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As you may have heard or read, many colleges now provide students with the option to submit test scores as part of their application (also known as “test-optional”). While it is always preferable to have options, we want our families and partner schools to have as much information as possible in order to help their student(s) put their best foot (feet :)) forward. Applicants will want to do everything possible to enhance their application, and that pertains to submitting test scores, as well. While a number of colleges have been test-optional for years, the Covid-19 pandemic pushed many additional colleges and universities to go test-optional a lot quicker. In this blog, we look at the landscape of test-optional admissions.
What does it mean for a college or university to be test-optional?
When a school labels itself as “test-optional,” it means that students who are applying are not required to submit standardized test scores (like the SAT and ACT) as part of their applications. Students can still choose to do so and often will want to in order to enhance their application and/or avail themselves of scholarship opportunities.
When colleges go test-optional does that mean they don’t look at test scores of the applicants?
Each school has a slightly different policy about its test-optional position, so it’s best for students to do research on their selected colleges to be sure of the requirements. For the most part, however, when a college is test-optional they still look at and consider the test scores of the students who submit them. This means that if an applicant has strong scores compared to the average of that college, then the applicant should submit scores to that college. (Applicants can, and should, choose which colleges to submit scores to).
Why would a college decide to go test-optional?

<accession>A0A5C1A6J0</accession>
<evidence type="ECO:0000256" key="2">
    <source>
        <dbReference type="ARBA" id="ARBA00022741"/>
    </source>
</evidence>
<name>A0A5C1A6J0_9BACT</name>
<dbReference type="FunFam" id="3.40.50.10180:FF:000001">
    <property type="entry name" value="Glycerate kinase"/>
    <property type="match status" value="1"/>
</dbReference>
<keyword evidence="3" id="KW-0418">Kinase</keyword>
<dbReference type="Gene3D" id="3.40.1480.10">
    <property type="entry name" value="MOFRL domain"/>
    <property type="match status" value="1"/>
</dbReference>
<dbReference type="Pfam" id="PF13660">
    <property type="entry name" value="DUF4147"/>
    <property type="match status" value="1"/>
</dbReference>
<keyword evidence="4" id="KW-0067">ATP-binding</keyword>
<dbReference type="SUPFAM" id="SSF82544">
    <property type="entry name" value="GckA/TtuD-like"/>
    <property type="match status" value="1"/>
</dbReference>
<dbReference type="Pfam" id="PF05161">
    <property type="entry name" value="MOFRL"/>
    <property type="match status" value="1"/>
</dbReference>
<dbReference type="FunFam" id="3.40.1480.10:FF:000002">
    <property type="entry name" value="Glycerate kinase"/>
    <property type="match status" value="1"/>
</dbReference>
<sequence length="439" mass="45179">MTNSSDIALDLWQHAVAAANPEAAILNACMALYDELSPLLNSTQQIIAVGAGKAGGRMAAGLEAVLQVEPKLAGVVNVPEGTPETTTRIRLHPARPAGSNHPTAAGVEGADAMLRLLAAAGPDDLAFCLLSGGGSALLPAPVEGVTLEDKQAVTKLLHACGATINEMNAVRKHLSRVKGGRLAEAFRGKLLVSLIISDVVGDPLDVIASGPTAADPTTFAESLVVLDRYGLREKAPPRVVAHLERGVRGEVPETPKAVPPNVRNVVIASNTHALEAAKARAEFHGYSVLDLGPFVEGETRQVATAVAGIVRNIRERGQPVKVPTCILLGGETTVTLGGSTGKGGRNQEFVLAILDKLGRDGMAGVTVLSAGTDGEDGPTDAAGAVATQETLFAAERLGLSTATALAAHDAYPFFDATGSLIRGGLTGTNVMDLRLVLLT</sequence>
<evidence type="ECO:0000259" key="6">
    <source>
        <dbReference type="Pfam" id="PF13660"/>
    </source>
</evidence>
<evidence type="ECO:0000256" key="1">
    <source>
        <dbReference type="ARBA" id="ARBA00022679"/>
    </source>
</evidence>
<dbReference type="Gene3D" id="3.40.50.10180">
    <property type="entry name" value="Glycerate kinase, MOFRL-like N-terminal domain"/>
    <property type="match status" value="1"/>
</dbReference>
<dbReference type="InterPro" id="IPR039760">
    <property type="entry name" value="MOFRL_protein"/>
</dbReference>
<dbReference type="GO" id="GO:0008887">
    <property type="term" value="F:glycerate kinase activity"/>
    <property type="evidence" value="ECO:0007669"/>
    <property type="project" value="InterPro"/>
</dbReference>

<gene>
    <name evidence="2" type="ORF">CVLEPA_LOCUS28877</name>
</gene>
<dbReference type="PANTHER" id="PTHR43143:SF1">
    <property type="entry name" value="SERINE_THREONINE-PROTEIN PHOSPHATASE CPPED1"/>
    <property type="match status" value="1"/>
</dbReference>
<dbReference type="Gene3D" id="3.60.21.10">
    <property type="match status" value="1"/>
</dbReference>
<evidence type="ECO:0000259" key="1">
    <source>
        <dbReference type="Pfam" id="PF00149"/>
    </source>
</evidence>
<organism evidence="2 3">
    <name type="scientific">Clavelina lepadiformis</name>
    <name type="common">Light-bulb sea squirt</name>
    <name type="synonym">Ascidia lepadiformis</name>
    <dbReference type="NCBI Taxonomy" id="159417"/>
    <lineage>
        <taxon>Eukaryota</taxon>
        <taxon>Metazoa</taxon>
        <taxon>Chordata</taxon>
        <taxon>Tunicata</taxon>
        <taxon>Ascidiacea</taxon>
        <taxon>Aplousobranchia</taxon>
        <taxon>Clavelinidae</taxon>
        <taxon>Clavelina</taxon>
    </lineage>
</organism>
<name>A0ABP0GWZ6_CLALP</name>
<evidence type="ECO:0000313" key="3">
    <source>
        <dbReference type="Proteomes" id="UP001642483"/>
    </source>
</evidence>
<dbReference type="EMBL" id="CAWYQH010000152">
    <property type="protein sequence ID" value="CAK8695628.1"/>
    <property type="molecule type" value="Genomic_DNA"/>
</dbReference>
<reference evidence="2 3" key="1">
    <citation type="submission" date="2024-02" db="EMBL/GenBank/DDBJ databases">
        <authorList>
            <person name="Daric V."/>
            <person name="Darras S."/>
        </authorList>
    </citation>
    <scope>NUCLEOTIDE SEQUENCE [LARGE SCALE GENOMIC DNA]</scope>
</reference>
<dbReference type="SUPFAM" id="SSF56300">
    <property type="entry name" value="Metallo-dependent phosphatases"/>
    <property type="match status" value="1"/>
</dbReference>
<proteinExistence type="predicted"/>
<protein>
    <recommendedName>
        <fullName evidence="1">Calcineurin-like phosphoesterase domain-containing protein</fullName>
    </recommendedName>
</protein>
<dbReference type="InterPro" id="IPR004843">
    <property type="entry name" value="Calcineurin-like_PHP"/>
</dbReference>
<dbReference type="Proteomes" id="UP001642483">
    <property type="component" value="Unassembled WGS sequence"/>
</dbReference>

Each school has its own reasons, but here are a few overarching ones:
- Increased diversity. The University of Texas reports that its Top 10% program, which considers class rank instead of test-scores, has helped increase the diversity of admitted students.
- Help level the test prep playing field. Many students don’t have access to affordable and convenient test prep resources or courses like The Answer Class. If expensive test prep is the only option, only students of more affluent families will be able to participate, which will raise the potential of their scores.
- Increase in applications. Colleges that move to test-optional see an increase in applications which brings them additional money through fees and also gives them more applicants from which to choose.
- Lower acceptance rates. More applications with the same amount of “seats” leads to a drop in acceptance rates. A drop in acceptance rates then improves a school’s ranking which in turn leads to additional applications.
- Better access “the intangible qualities of curiosity and motivation.” The Dean of Admissions at Bowdoin, a small, highly-selective liberal arts college in Maine, points to the school’s long history of being test-optional as evidence that they’re looking for more of students’ personalities than what standardized test scores can show. Students can show their strengths through submitting other information.
How did the Covid-19 pandemic affect schools choosing to be test-optional?
Many colleges decided to go test-optional during the pandemic because so many students who had intended to take the SAT or ACT simply couldn’t do so. Many testing locations were closed, which left very few locations available compared to usual years.
How do students check if a school is test-optional?
When students make their “to-apply” list of schools, they can check on the National Center for Fair and Open Testing’s (FairTest) website to see if those schools are currently test-optional. But as students start working on applications, we advise that they visit each school’s website to get the full and most up-to-date information on the test-optional policies. If there is any confusion, students can email the admissions office for help.
What does this mean for applicants?
We will discuss this more in the next blog but for now, applicants should do everything they can on all parts of their application to reveal their best selves. We believe that students should prepare (without making themselves crazy!) and try to do well on the SAT or ACT so that they can use it to their advantage when applying to a variety of schools (each with a different average score) and when looking to earn as much scholarship money as possible.
In next month’s blog, we will bring test-optional back to the small scale and discuss what students need to know about test-optional policies right now.
And as 2021 comes to a close, it’s a great time to register for one of our affordable & convenient prep classes – SAT & ACT prep classes that teach everything students need to know while maintaining their sanity and without breaking the bank!
Read more about the test-optional world in our blog, “Test-Optional: What Does It Mean for You?”